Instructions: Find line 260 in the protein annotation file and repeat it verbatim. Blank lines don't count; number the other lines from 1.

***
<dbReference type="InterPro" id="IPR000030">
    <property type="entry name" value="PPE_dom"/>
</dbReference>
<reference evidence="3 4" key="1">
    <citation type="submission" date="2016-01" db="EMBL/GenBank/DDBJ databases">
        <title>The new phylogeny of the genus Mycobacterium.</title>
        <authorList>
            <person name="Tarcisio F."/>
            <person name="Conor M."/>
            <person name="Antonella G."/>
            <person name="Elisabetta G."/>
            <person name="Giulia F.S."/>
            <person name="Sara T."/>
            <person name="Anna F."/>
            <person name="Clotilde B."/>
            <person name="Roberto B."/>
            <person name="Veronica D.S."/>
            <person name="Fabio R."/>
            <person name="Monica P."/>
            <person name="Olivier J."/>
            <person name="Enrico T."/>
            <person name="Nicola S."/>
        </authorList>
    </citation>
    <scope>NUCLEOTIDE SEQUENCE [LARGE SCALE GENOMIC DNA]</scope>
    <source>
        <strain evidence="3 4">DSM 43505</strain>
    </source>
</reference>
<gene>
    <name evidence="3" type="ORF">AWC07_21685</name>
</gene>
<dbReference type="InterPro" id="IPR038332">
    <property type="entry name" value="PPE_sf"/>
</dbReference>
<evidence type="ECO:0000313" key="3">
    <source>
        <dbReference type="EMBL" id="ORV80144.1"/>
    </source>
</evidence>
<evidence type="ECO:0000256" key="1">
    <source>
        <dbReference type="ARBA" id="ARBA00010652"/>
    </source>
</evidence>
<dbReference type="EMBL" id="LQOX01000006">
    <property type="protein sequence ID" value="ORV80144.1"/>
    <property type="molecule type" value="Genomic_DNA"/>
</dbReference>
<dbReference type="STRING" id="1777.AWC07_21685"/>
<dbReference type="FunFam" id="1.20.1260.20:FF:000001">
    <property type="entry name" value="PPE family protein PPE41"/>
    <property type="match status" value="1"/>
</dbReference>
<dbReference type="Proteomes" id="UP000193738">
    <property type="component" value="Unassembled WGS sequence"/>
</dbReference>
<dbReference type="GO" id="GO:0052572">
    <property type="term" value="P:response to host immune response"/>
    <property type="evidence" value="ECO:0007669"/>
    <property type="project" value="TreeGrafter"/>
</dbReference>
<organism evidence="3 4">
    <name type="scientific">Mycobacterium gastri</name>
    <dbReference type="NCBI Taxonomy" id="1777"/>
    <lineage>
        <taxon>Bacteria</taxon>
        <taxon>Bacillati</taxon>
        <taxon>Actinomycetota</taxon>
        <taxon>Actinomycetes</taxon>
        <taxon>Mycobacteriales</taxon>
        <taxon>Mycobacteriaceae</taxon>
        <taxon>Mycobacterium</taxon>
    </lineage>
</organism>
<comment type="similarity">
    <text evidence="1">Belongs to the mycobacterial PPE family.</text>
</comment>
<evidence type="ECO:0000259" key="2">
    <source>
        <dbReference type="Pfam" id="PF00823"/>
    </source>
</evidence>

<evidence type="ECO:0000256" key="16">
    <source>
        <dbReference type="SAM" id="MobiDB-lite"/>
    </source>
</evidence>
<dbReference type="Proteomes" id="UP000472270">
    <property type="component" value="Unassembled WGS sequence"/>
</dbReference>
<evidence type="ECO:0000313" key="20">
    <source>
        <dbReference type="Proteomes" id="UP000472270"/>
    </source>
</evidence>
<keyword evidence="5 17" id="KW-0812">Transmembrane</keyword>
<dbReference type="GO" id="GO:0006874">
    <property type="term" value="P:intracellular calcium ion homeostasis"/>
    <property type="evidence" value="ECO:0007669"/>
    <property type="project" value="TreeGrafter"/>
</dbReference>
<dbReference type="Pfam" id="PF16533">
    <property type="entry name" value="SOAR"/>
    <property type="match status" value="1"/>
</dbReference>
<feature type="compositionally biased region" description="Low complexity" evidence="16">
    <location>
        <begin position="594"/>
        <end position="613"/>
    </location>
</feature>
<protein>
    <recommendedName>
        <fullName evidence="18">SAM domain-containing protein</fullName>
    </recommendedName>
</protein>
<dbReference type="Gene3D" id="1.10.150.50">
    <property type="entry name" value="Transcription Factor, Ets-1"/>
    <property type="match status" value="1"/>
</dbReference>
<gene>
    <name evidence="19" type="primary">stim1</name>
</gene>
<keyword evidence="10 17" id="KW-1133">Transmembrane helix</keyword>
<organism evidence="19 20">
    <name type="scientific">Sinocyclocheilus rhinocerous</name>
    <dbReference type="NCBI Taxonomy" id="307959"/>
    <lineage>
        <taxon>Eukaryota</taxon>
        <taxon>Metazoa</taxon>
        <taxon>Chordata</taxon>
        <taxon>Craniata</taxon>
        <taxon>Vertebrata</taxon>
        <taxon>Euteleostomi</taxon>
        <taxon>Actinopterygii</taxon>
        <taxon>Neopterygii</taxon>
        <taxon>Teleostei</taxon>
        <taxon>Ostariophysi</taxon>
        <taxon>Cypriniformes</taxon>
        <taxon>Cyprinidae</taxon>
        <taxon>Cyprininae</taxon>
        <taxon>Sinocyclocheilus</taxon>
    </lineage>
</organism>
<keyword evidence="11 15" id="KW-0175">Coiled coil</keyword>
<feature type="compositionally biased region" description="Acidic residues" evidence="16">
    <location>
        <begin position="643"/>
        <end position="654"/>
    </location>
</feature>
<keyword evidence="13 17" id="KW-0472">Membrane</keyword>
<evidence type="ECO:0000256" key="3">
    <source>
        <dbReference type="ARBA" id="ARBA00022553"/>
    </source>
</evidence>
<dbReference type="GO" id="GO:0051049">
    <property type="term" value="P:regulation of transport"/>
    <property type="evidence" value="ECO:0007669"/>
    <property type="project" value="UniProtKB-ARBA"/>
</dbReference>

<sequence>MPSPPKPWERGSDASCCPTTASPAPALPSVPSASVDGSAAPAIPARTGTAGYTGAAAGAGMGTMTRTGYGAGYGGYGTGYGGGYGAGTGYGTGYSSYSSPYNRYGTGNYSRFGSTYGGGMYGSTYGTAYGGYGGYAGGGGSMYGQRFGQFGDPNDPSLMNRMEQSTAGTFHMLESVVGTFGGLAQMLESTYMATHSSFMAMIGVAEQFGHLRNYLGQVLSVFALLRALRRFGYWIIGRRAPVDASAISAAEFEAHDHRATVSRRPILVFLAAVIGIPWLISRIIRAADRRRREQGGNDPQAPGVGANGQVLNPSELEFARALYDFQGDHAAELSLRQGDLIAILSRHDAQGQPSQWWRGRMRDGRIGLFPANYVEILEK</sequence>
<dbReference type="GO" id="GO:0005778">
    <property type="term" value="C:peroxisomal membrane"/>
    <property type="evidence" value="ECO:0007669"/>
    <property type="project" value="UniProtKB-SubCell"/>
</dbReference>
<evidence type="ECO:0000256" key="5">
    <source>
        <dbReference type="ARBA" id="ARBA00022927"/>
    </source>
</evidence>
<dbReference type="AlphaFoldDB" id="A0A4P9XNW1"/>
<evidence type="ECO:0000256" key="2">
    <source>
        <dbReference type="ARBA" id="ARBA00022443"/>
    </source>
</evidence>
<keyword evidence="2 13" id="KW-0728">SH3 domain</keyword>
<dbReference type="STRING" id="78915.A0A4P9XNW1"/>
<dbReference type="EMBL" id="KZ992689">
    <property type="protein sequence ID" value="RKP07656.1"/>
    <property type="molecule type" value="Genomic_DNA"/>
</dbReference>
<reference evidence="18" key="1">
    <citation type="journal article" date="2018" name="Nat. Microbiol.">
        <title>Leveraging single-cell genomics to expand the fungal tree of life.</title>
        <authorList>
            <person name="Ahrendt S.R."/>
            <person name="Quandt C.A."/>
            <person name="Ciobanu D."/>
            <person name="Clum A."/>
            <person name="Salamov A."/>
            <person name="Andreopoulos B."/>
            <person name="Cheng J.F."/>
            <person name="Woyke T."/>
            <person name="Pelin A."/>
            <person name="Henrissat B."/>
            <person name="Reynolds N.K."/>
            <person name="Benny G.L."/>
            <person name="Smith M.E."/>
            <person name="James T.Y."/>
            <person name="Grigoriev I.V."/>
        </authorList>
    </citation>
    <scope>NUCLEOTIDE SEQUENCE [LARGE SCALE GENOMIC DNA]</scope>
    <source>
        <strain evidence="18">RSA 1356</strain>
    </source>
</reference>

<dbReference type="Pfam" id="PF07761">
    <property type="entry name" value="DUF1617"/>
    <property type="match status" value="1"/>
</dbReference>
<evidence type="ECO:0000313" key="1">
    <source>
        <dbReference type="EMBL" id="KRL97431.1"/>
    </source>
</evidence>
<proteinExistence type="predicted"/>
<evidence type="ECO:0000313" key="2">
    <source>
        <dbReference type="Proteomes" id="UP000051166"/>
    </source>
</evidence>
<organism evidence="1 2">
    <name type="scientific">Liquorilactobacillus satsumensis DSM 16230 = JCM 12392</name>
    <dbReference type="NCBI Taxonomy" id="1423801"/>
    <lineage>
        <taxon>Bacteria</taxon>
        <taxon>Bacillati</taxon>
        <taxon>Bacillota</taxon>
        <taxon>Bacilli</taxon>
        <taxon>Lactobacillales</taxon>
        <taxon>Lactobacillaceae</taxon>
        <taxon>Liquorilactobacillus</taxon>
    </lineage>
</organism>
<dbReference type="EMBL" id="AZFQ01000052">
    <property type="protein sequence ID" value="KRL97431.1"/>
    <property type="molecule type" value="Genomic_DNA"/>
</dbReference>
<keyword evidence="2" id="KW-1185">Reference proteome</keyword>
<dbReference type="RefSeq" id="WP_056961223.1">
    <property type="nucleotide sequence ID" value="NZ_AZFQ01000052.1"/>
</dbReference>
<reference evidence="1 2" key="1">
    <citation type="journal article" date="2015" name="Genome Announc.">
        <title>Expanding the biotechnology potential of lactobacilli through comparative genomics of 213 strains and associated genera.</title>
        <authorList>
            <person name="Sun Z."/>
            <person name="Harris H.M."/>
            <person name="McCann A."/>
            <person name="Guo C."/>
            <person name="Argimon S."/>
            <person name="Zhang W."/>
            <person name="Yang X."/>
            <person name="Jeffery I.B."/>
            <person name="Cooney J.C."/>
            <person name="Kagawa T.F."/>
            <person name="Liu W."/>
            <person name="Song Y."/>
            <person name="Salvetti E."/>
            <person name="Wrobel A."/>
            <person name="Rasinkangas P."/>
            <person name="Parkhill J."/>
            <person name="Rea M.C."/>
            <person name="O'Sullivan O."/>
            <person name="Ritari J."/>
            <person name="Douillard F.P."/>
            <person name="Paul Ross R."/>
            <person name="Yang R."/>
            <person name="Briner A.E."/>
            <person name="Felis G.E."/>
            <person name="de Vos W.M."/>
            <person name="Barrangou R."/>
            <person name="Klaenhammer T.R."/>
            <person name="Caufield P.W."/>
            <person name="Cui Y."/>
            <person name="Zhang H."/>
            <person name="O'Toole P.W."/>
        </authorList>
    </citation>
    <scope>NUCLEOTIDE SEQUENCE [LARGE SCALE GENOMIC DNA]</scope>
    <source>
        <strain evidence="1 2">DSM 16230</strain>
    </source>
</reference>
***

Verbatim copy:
            <person name="Jeffery I.B."/>